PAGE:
- Rated short-circuit making capacity: Some regulations state that this value must be in a specific ratio to the rated maximum short-circuit breaking capacity. Circuit protection device manufacturers must guarantee these values.
- Rated ultimate short-circuit breaking capacity: This value is defined for circuit breakers at an associated rated operational voltage in specific environmental conditions, defined in IEC 60947-2. The value must be at least as large as the prospective short-circuit current at the site of installation.
- Rated service short-circuit interrupting capacity: This value is also defined in IEC 60947-2 and is set lower than the ultimate breaking capacity. Setting this value as a minimum capacity limit ensures the protected equipment can remain serviceable after a protection device switches.
According to regulations, the rated short-circuit making capacity Icm is a quantity that must be in a particular ratio to the rated ultimate short-circuit breaking capacity Icu, which must be guaranteed by the device manufacturer.
Simulating Protection Measures
Reliability has historically been challenging to simulate quickly due to the inability to quickly see whether a protection device will effectively ensure power dissipation in components is low enough. SPICE simulations can be used to examine circuit behavior and power dissipation under short circuit events by connecting portions of the circuit directly to GND with a low-impedance element. As the impedance of the shorting element is brought to zero, you can examine how power dissipation in portions of the system changes and eventually brings the system to potential failure.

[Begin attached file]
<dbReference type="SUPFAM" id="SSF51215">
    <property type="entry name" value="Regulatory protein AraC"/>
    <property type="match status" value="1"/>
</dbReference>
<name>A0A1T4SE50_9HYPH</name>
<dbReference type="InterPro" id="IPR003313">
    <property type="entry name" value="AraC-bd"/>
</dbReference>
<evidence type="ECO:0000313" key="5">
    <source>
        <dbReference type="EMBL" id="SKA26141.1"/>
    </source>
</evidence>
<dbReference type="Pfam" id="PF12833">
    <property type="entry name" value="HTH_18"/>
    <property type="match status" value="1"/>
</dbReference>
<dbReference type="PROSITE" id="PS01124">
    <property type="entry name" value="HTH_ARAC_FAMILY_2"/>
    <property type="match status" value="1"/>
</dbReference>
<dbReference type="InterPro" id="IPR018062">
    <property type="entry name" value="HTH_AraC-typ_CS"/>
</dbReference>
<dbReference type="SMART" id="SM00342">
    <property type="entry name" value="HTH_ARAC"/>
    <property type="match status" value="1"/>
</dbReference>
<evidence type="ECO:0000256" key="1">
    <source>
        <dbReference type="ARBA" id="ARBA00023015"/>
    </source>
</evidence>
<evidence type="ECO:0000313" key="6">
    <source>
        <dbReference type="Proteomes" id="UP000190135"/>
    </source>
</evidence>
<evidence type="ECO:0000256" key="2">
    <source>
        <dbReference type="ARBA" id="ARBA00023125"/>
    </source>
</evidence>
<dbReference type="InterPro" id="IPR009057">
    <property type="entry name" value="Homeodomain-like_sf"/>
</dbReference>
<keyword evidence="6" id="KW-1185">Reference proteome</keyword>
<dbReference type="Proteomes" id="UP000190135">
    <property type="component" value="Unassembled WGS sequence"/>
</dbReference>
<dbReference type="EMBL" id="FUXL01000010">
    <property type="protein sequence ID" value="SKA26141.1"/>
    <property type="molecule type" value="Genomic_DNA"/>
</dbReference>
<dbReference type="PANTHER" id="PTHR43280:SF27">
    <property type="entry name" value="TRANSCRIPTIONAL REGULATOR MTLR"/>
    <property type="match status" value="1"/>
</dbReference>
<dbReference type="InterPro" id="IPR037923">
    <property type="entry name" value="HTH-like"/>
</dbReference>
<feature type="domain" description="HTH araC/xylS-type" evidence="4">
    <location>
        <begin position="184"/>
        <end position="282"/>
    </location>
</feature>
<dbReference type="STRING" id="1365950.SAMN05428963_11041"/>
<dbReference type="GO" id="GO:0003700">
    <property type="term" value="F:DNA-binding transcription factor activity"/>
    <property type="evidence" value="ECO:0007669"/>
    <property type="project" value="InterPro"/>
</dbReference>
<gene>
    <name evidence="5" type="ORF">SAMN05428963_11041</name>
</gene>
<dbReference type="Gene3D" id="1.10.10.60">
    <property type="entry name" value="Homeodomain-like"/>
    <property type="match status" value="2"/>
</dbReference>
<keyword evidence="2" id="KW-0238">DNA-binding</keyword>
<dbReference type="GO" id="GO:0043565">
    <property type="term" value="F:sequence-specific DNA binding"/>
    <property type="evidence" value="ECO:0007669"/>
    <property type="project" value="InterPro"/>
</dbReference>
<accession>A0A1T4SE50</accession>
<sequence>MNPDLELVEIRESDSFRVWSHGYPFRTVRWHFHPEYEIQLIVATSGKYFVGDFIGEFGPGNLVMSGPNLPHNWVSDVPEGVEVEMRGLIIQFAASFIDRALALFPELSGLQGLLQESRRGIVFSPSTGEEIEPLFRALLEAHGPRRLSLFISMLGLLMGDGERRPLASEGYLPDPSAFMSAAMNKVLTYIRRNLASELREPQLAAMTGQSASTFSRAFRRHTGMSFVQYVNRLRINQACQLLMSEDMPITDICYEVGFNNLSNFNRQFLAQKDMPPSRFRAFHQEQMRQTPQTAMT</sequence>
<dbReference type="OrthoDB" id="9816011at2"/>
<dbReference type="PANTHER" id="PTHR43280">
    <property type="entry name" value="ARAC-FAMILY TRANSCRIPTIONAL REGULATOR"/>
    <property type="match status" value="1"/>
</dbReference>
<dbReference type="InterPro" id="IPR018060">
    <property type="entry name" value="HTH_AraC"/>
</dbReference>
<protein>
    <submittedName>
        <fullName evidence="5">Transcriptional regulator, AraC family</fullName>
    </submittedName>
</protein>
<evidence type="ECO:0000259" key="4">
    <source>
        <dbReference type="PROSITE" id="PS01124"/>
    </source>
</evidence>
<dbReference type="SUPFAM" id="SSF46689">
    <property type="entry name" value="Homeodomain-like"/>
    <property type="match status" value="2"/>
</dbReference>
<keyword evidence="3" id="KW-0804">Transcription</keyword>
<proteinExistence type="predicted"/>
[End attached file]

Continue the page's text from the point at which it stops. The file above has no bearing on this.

The newest reliability features in advanced SPICE simulations use “smoke analysis” to examine power dissipation in components and compare this to rated power dissipation from datasheets. By examining overstress levels during high current draw events, designers can determine points of failure in their systems and pinpoint the placement of short circuit current protection devices.
The switching capacity of a given circuit protection device is normally measured once it is built. However, it could be simulated, when based on a thermomechanical element, such as in a relay. These circuit protection devices can’t be evaluated using circuit simulations unless you already have data on the thermal/electrical behavior of portions of the system that can’t be modeled as standard circuit elements. This situation is where multiphysics simulations are needed to simulate more complex protection systems directly. These multiphysics simulations can be performed with a field solver integrating electrical analysis in your PCB layout and thermal analysis in mechanical elements.
You can better analyze and understand the switching capacity in electrical circuits with the complete set of system analysis tools from Cadence. Systems designers can assess reliability for their products and design appropriate circuit protection measures with integrated electrical and thermal simulations with a set of field solvers. The complete set of simulation features in powerful field solvers integrate with circuit design and PCB layout software, creating a complete systems design package for any application and level of complexity.